If you have to remove birds during their nesting season, hire a pest control company with experience moving baby birds. These companies will take baby birds and nests to safe containers just outside of the warehouse where the parents can still find them and feed them.

Common Bird Pest Species

Specific bird species usually plague warehouses, barns, and other open buildings. These birds tend to nest in enclosed areas and are comfortable living near humans.

Rock Doves (Pigeons)

Pigeons are easily identifiable by their grayish-blue coloring and distinct cooing song. These birds gather in large groups and quickly grow out of hand. Pigeons will live almost anywhere and often perch in rafters or ceiling beams.

Pigeons will feast on open trash, food, grains, or seeds left around the warehouse. Their droppings build up quickly, and pigeons carry many diseases, including toxoplasmosis and salmonella. They may also harbor fleas, lice, and ticks.

Pigeons may attempt to raise up to seven broods per year. If you must remove pigeon nests, it is best to do so between broods.

Common Grackles

These birds are an invasive species from Mexico. They are recognizable from their sleek black feathers, long black beaks, and obnoxious screeches, and they are related to American crows and ravens but are much smaller.

Like crows, grackles are highly intelligent. If you’re storing food in your warehouse, they will not hesitate to rip into containers. They’re also attracted to trash and human food—Grackles nest in the spring for a period of about nine weeks.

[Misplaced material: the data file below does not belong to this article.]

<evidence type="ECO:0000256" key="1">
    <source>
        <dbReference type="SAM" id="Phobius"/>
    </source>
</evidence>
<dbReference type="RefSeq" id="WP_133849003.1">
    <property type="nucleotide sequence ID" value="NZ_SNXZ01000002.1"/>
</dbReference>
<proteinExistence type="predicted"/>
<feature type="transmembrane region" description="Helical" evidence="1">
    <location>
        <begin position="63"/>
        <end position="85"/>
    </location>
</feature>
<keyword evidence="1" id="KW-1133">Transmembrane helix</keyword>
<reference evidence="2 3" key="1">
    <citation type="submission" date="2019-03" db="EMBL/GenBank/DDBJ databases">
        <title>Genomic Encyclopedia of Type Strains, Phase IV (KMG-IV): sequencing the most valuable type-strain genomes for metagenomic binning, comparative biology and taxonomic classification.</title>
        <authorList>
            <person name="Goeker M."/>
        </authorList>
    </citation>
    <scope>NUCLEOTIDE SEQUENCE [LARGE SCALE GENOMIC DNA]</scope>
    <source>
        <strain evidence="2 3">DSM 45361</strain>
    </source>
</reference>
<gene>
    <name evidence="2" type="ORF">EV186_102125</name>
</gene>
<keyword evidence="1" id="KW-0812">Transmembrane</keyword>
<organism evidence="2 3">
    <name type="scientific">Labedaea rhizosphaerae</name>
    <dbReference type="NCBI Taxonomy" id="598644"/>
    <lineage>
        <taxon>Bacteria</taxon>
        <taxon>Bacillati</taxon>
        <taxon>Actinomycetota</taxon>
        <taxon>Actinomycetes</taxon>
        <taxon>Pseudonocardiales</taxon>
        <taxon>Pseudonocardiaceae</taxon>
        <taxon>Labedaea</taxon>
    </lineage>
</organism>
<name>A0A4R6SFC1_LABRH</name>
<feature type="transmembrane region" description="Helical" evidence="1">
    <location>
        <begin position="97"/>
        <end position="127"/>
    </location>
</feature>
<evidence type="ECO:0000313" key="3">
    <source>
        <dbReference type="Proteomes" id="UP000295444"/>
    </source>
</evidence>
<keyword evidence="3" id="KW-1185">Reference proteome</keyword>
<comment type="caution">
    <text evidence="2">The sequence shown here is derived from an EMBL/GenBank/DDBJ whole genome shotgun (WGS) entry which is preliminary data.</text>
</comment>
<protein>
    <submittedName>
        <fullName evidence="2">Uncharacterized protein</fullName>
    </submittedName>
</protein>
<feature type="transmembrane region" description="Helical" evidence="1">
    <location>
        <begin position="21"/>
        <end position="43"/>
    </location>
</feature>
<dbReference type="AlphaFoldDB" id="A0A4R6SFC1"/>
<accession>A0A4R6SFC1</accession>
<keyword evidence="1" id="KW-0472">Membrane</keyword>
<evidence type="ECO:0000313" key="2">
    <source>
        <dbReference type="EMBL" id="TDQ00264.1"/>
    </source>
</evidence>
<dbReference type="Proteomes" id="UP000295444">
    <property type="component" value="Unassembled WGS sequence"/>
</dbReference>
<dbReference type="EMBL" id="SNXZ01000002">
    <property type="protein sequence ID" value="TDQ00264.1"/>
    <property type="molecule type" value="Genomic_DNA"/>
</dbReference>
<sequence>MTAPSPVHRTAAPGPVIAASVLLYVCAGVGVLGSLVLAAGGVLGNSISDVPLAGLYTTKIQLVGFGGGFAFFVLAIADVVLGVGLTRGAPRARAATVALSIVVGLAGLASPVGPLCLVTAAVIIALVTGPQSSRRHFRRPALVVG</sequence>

European Starlings

European starlings are another invasive species introduced to North America in the 1890s. European starlings look similar to grackles but have white flecks all across their chest. They’ll go after growing fruits and vegetables and may also dig into the trash.

Starling droppings can corrode warehouse structures and equipment and carry infectious diseases like histoplasmosis. European starlings begin nesting in the early spring and typically have two broods per year. They will nest for a period of about five weeks per brood.

House Sparrow

Because house sparrows are so small, they can easily invade warehouses and other buildings. They’re recognizable from their brownish-red feathers with white or gray stripes.

House sparrows generally won’t dig into food stocks, but their nests are messy and can quickly become a fire hazard. House sparrow nesting can also increase the presence of other pests, like venomous snakes.

House sparrows nest in the spring and summer months and may raise four broods per nesting season. Each brood will nest for about four weeks.


Business owners and warehouse managers should be well aware of the threat of birds as pests. Birds can quickly become a nuisance in open buildings. Their droppings are acidic and will damage the building structures and equipment over time.

By sealing entry points, making the warehouse inhabitable, and calling professionals if needed, you can regain control of your warehouse and protect your material investments. However, one should never forget that these creatures have a right to live, just as you do, and try first and foremost to do no harm.